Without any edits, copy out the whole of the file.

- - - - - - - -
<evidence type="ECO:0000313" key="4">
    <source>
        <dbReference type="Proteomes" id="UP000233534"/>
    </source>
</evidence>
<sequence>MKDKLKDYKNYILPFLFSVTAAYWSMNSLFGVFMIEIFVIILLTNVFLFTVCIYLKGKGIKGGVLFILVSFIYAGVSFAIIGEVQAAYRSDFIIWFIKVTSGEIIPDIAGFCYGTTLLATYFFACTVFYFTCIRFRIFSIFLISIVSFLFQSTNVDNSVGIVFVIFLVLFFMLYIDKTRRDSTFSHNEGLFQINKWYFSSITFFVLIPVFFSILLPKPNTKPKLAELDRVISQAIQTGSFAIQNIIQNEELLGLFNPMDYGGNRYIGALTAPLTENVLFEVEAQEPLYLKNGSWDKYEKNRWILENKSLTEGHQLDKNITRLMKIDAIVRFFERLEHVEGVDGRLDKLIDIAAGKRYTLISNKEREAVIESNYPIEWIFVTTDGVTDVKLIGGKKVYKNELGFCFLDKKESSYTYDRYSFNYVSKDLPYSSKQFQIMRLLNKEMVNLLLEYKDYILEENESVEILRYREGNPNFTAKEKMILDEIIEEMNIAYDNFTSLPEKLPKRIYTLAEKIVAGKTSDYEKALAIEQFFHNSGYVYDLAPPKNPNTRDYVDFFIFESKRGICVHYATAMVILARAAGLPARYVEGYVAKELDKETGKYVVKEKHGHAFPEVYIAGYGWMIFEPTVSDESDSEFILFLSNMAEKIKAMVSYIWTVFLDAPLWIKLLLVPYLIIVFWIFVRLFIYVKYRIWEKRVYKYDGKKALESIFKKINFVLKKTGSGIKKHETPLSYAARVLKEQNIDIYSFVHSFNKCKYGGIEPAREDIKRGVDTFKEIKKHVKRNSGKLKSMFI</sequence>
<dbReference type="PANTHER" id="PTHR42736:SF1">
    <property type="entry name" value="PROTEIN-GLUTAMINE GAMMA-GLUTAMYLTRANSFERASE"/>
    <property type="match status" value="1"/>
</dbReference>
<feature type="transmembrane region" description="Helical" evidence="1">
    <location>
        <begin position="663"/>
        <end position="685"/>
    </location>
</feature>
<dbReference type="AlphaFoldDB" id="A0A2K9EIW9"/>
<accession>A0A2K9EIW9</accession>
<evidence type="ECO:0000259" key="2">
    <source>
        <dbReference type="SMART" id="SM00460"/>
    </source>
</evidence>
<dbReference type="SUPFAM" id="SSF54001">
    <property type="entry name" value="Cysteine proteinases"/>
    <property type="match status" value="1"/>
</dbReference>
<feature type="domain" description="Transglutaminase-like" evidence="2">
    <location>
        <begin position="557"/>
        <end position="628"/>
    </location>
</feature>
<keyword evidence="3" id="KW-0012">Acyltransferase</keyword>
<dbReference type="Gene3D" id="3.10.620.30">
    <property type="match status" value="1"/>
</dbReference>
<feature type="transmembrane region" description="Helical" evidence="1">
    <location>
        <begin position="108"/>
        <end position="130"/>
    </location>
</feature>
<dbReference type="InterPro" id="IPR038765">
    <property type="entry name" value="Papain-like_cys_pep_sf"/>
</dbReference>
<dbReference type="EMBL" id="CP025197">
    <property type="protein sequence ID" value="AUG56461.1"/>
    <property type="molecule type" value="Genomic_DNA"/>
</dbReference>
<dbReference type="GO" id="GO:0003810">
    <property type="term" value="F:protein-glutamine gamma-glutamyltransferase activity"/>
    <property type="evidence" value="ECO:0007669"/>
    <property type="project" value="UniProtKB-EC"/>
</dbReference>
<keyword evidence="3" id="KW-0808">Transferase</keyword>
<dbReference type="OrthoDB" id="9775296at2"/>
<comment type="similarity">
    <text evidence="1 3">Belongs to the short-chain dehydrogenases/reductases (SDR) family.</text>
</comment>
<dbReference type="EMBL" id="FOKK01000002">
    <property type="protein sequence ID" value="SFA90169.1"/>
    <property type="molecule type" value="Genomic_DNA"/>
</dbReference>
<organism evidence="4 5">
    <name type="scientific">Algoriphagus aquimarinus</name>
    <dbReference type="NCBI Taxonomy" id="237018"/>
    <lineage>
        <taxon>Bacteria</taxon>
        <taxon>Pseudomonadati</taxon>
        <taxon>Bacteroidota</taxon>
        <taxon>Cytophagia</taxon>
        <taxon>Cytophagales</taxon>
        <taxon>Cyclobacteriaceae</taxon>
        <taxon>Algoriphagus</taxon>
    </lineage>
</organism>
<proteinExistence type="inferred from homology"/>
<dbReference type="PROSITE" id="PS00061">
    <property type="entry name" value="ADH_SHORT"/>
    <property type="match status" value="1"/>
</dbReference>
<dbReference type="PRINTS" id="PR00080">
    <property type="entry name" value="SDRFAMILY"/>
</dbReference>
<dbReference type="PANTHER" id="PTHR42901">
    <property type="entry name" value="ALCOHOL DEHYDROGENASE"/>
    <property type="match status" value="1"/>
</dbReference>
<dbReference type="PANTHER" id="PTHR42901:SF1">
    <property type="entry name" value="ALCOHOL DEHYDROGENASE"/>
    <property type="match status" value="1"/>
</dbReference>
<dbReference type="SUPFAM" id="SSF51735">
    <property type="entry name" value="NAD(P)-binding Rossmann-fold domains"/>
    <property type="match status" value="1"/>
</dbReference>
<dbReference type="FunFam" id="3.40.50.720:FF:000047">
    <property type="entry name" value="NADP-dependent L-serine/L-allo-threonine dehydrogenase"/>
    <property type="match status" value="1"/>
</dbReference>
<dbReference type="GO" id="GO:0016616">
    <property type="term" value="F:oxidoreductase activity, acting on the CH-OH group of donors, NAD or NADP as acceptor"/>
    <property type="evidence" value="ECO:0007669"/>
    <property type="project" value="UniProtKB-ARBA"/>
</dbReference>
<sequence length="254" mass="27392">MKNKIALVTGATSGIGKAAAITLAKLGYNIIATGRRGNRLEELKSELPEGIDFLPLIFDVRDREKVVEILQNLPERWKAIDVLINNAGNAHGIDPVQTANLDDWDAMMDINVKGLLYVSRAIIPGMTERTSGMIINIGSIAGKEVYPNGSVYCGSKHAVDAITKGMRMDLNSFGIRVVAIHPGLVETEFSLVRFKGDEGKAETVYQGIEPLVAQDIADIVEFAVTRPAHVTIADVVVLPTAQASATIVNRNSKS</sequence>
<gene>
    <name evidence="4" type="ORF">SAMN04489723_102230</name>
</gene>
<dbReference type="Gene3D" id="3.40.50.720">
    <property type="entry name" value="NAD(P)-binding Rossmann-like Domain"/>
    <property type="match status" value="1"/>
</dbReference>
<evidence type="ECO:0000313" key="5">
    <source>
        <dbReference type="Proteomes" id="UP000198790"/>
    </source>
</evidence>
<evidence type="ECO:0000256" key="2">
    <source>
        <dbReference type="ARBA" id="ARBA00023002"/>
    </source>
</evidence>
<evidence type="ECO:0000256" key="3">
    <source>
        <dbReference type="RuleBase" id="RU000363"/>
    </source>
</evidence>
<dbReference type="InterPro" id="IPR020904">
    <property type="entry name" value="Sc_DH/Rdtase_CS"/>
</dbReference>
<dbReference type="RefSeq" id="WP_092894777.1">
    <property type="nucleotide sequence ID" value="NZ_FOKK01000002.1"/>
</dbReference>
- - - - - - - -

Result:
<evidence type="ECO:0000313" key="4">
    <source>
        <dbReference type="Proteomes" id="UP000233534"/>
    </source>
</evidence>
<sequence>MKDKLKDYKNYILPFLFSVTAAYWSMNSLFGVFMIEIFVIILLTNVFLFTVCIYLKGKGIKGGVLFILVSFIYAGVSFAIIGEVQAAYRSDFIIWFIKVTSGEIIPDIAGFCYGTTLLATYFFACTVFYFTCIRFRIFSIFLISIVSFLFQSTNVDNSVGIVFVIFLVLFFMLYIDKTRRDSTFSHNEGLFQINKWYFSSITFFVLIPVFFSILLPKPNTKPKLAELDRVISQAIQTGSFAIQNIIQNEELLGLFNPMDYGGNRYIGALTAPLTENVLFEVEAQEPLYLKNGSWDKYEKNRWILENKSLTEGHQLDKNITRLMKIDAIVRFFERLEHVEGVDGRLDKLIDIAAGKRYTLISNKEREAVIESNYPIEWIFVTTDGVTDVKLIGGKKVYKNELGFCFLDKKESSYTYDRYSFNYVSKDLPYSSKQFQIMRLLNKEMVNLLLEYKDYILEENESVEILRYREGNPNFTAKEKMILDEIIEEMNIAYDNFTSLPEKLPKRIYTLAEKIVAGKTSDYEKALAIEQFFHNSGYVYDLAPPKNPNTRDYVDFFIFESKRGICVHYATAMVILARAAGLPARYVEGYVAKELDKETGKYVVKEKHGHAFPEVYIAGYGWMIFEPTVSDESDSEFILFLSNMAEKIKAMVSYIWTVFLDAPLWIKLLLVPYLIIVFWIFVRLFIYVKYRIWEKRVYKYDGKKALESIFKKINFVLKKTGSGIKKHETPLSYAARVLKEQNIDIYSFVHSFNKCKYGGIEPAREDIKRGVDTFKEIKKHVKRNSGKLKSMFI</sequence>
<dbReference type="PANTHER" id="PTHR42736:SF1">
    <property type="entry name" value="PROTEIN-GLUTAMINE GAMMA-GLUTAMYLTRANSFERASE"/>
    <property type="match status" value="1"/>
</dbReference>
<feature type="transmembrane region" description="Helical" evidence="1">
    <location>
        <begin position="663"/>
        <end position="685"/>
    </location>
</feature>
<dbReference type="AlphaFoldDB" id="A0A2K9EIW9"/>
<accession>A0A2K9EIW9</accession>
<evidence type="ECO:0000259" key="2">
    <source>
        <dbReference type="SMART" id="SM00460"/>
    </source>
</evidence>
<dbReference type="SUPFAM" id="SSF54001">
    <property type="entry name" value="Cysteine proteinases"/>
    <property type="match status" value="1"/>
</dbReference>
<feature type="domain" description="Transglutaminase-like" evidence="2">
    <location>
        <begin position="557"/>
        <end position="628"/>
    </location>
</feature>
<keyword evidence="3" id="KW-0012">Acyltransferase</keyword>
<dbReference type="Gene3D" id="3.10.620.30">
    <property type="match status" value="1"/>
</dbReference>
<feature type="transmembrane region" description="Helical" evidence="1">
    <location>
        <begin position="108"/>
        <end position="130"/>
    </location>
</feature>
<dbReference type="InterPro" id="IPR038765">
    <property type="entry name" value="Papain-like_cys_pep_sf"/>
</dbReference>
<dbReference type="EMBL" id="CP025197">
    <property type="protein sequence ID" value="AUG56461.1"/>
    <property type="molecule type" value="Genomic_DNA"/>
</dbReference>
<dbReference type="GO" id="GO:0003810">
    <property type="term" value="F:protein-glutamine gamma-glutamyltransferase activity"/>
    <property type="evidence" value="ECO:0007669"/>
    <property type="project" value="UniProtKB-EC"/>
</dbReference>
<keyword evidence="3" id="KW-0808">Transferase</keyword>
<dbReference type="OrthoDB" id="9775296at2"/>
<comment type="similarity">
    <text evidence="1 3">Belongs to the short-chain dehydrogenases/reductases (SDR) family.</text>
</comment>
<dbReference type="EMBL" id="FOKK01000002">
    <property type="protein sequence ID" value="SFA90169.1"/>
    <property type="molecule type" value="Genomic_DNA"/>
</dbReference>
<organism evidence="4 5">
    <name type="scientific">Algoriphagus aquimarinus</name>
    <dbReference type="NCBI Taxonomy" id="237018"/>
    <lineage>
        <taxon>Bacteria</taxon>
        <taxon>Pseudomonadati</taxon>
        <taxon>Bacteroidota</taxon>
        <taxon>Cytophagia</taxon>
        <taxon>Cytophagales</taxon>
        <taxon>Cyclobacteriaceae</taxon>
        <taxon>Algoriphagus</taxon>
    </lineage>
</organism>
<proteinExistence type="inferred from homology"/>
<dbReference type="PROSITE" id="PS00061">
    <property type="entry name" value="ADH_SHORT"/>
    <property type="match status" value="1"/>
</dbReference>
<dbReference type="PRINTS" id="PR00080">
    <property type="entry name" value="SDRFAMILY"/>
</dbReference>
<dbReference type="PANTHER" id="PTHR42901">
    <property type="entry name" value="ALCOHOL DEHYDROGENASE"/>
    <property type="match status" value="1"/>
</dbReference>
<dbReference type="PANTHER" id="PTHR42901:SF1">
    <property type="entry name" value="ALCOHOL DEHYDROGENASE"/>
    <property type="match status" value="1"/>
</dbReference>
<dbReference type="SUPFAM" id="SSF51735">
    <property type="entry name" value="NAD(P)-binding Rossmann-fold domains"/>
    <property type="match status" value="1"/>
</dbReference>
<dbReference type="FunFam" id="3.40.50.720:FF:000047">
    <property type="entry name" value="NADP-dependent L-serine/L-allo-threonine dehydrogenase"/>
    <property type="match status" value="1"/>
</dbReference>
<dbReference type="GO" id="GO:0016616">
    <property type="term" value="F:oxidoreductase activity, acting on the CH-OH group of donors, NAD or NADP as acceptor"/>
    <property type="evidence" value="ECO:0007669"/>
    <property type="project" value="UniProtKB-ARBA"/>
</dbReference>
<sequence length="254" mass="27392">MKNKIALVTGATSGIGKAAAITLAKLGYNIIATGRRGNRLEELKSELPEGIDFLPLIFDVRDREKVVEILQNLPERWKAIDVLINNAGNAHGIDPVQTANLDDWDAMMDINVKGLLYVSRAIIPGMTERTSGMIINIGSIAGKEVYPNGSVYCGSKHAVDAITKGMRMDLNSFGIRVVAIHPGLVETEFSLVRFKGDEGKAETVYQGIEPLVAQDIADIVEFAVTRPAHVTIADVVVLPTAQASATIVNRNSKS</sequence>
<gene>
    <name evidence="4" type="ORF">SAMN04489723_102230</name>
</gene>
<dbReference type="Gene3D" id="3.40.50.720">
    <property type="entry name" value="NAD(P)-binding Rossmann-like Domain"/>
    <property type="match status" value="1"/>
</dbReference>
<evidence type="ECO:0000313" key="5">
    <source>
        <dbReference type="Proteomes" id="UP000198790"/>
    </source>
</evidence>
<evidence type="ECO:0000256" key="2">
    <source>
        <dbReference type="ARBA" id="ARBA00023002"/>
    </source>
</evidence>
<evidence type="ECO:0000256" key="3">
    <source>
        <dbReference type="RuleBase" id="RU000363"/>
    </source>
</evidence>
<dbReference type="InterPro" id="IPR020904">
    <property type="entry name" value="Sc_DH/Rdtase_CS"/>
</dbReference>
<dbReference type="RefSeq" id="WP_092894777.1">
    <property type="nucleotide sequence ID" value="NZ_FOKK01000002.1"/>
</dbReference>